Engaging the Public with GIS Stations at Open Houses
May 24, 2019
By Sarah Doering
GIS Analyst, Environmental Division
This article was originally published in Currents, POWER’s quarterly Environmental newsletter.
Our clients often host public meetings or open house events to inform the public about planned projects in the area. These meetings are a key component for engaging people in the project planning and siting process and it also helps us understand the public’s primary concerns about the project. In turn, a public open house can help landowners understand the need for the proposed project and facilitate dialogue and involvement in the planning and siting process.
Using a Geographic Information System (GIS) as a tool at public meetings is a great way to provide the public with a deeper understanding of how the project could affect them.
As a member of POWER’s Mapping and Analysis team, I have the opportunity to show people where a proposed project might cross their land using stand-alone GIS stations equipped with best available aerial imagery and relevant project layers.
Oftentimes, there are several route alternatives to a project. At the station, we can pan around so the owner can see how the project might affect specific areas of their property. We can measure distances and turn on different layers. As a result, the landowner is able to comment on which alternative they prefer or offer a different way to cross their land to minimize the impacts important to them, such as farming practices, views from their back porch or a planned outbuilding.
Entering the data directly into the public commenter application reduces the need for interpreting handwriting and organizes all of the comments into a single database. Additionally, we give each person that visits our GIS station a printed map that shows their mapped concerns and a copy of their comments. It has proven to be a reliable, open and transparent method of gathering and sharing information, and it informs the decision-making process. It can help our clients decide which project alternative to select, reveal possible micro-siting opportunities or locate avoidance areas.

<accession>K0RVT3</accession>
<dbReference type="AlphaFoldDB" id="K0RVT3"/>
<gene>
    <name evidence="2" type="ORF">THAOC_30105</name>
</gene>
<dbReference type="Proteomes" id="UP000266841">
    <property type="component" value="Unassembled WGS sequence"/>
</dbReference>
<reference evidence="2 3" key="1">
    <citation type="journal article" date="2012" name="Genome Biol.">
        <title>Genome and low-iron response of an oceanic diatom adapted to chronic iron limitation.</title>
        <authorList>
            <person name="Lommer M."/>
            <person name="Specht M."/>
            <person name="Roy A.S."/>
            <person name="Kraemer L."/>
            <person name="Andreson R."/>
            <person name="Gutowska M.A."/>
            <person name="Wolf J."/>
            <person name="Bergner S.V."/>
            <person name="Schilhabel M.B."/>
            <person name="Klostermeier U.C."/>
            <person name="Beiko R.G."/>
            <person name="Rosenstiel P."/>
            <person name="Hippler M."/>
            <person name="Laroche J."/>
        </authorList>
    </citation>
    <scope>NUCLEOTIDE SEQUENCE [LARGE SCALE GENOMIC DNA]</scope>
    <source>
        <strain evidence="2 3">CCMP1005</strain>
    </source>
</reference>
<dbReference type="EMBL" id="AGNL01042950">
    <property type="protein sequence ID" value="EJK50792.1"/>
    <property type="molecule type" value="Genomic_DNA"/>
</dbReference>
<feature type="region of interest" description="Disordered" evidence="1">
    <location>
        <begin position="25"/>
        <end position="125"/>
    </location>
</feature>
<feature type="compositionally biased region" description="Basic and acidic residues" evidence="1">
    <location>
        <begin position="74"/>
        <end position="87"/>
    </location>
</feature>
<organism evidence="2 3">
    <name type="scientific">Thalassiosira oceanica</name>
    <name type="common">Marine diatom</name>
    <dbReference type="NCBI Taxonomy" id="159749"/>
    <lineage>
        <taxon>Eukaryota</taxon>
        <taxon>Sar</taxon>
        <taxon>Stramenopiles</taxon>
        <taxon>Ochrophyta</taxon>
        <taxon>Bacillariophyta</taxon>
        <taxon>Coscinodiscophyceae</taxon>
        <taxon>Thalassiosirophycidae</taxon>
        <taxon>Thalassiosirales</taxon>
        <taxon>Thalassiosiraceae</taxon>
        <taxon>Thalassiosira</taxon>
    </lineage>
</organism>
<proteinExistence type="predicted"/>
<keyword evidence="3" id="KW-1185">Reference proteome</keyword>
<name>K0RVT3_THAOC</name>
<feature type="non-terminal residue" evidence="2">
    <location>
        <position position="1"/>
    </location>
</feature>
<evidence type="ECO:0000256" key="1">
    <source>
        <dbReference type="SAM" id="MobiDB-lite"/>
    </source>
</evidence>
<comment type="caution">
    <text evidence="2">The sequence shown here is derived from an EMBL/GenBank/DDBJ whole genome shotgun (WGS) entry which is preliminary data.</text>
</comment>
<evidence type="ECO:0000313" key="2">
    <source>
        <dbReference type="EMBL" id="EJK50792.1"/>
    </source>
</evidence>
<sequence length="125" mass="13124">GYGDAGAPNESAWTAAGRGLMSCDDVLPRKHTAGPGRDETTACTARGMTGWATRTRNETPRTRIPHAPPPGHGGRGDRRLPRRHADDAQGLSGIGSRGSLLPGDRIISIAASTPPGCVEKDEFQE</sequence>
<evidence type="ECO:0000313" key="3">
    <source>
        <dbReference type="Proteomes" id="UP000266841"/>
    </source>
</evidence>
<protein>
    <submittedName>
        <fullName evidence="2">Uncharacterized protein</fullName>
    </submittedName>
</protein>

What I love most about working the GIS stations at these forums is that it gives me a chance to interact with real people whose lives could be affected by the project I am working on. The landowners are no longer just a parcel ID number on a map, and I’m no longer a faceless person behind a computer running transmission lines through someone’s backyard.
I get to listen to their concerns and answer questions about the project. Many times, landowners come in to the meeting looking worried or upset with the attitude that they have no say in the process. I have often heard angry landowners say things like, “I don’t even know why we are here, they are just going to put the line wherever they want.”
Once the landowner sits down to discuss the project, they can voice their concerns and view the imagery of their home and land relative to the different project alternatives. Then they begin to understand that their concerns will be heard and that they have the potential to work collaboratively with the utility or developer in how the project will be sited.
Recently, a landowner I met with was concerned that the line would be crossing a wetland on her property. After examining the aerial imagery, zooming in and turning on the wetland layer, she was very relieved to see that the proposed line was over 1000 feet from the wetland area. We ended up chatting about her grandfather’s farm, and she was quite happy to give us recommendations for local restaurants.
While it is not always the case that landowners walk away from our GIS station with smiles on their faces, most of the time people do leave feeling like they know more about the location of the project in relation to their home and land. They feel more engaged in the process. They see that they do have a voice and that their concerns will be considered in the process of finding the best route.
Using POWER GIS stations as a method of recording public comments is a tremendous benefit to both the public and to our clients, resulting in better communication, transparency, reliability and, ultimately, better decision making.
About the Author:
Sarah specializes in wildlife and biological resource studies and analysis. As a wildlife biologist, she has conducted field and laboratory research on several plant and animal species and their habitats. She has developed a proficiency in Geographic Information Systems applied to the mapping and analysis of wildlife, habitat and vegetation ecosystems. Questions for Sarah? Send her an email at email@example.com.